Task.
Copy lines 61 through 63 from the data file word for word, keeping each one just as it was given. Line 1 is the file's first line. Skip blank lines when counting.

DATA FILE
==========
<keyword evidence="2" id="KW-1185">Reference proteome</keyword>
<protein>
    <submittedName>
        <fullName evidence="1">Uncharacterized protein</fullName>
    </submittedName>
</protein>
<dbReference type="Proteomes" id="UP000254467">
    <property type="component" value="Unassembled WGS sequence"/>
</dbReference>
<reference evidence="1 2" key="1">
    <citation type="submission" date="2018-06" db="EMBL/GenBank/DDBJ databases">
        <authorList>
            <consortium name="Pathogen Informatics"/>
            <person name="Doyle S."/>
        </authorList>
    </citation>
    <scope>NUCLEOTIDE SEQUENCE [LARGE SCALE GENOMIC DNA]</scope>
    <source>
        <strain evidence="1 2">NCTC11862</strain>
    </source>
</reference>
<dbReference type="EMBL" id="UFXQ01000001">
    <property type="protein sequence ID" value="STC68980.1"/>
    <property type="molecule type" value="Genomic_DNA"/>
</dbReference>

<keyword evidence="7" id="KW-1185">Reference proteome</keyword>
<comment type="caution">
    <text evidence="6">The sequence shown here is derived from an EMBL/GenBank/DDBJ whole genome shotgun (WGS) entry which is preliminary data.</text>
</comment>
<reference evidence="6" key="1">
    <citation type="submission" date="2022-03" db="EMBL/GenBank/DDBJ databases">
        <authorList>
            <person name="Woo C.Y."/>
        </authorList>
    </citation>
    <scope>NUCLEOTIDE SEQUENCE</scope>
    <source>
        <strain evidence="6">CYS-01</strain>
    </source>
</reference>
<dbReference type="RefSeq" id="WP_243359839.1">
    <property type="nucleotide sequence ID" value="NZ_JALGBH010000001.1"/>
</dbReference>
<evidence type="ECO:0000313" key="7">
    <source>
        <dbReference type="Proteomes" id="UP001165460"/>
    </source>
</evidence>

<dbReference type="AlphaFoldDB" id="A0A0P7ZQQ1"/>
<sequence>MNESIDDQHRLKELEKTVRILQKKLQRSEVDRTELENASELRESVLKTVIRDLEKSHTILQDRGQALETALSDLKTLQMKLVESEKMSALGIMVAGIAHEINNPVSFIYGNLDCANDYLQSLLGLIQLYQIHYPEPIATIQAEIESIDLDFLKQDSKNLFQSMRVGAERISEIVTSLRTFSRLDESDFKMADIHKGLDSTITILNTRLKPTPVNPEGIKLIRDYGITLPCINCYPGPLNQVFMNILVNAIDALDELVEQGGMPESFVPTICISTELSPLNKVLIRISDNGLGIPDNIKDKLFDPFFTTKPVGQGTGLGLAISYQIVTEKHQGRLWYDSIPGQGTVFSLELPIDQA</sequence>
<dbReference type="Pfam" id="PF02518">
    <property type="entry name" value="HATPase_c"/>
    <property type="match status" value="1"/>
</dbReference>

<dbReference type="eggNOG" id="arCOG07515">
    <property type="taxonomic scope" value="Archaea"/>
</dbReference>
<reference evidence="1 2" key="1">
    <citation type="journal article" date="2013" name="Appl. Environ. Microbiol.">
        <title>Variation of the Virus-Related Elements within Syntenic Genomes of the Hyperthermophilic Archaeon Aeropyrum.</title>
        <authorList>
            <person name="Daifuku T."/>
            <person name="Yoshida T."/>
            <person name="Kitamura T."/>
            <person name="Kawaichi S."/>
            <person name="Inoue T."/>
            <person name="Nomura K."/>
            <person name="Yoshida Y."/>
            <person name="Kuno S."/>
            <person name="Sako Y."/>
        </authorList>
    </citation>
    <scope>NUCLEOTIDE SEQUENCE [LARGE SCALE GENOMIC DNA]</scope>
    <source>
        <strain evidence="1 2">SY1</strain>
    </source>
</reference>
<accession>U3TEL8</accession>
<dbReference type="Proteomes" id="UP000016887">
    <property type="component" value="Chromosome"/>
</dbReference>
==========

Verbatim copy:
        <authorList>
            <person name="Daifuku T."/>
            <person name="Yoshida T."/>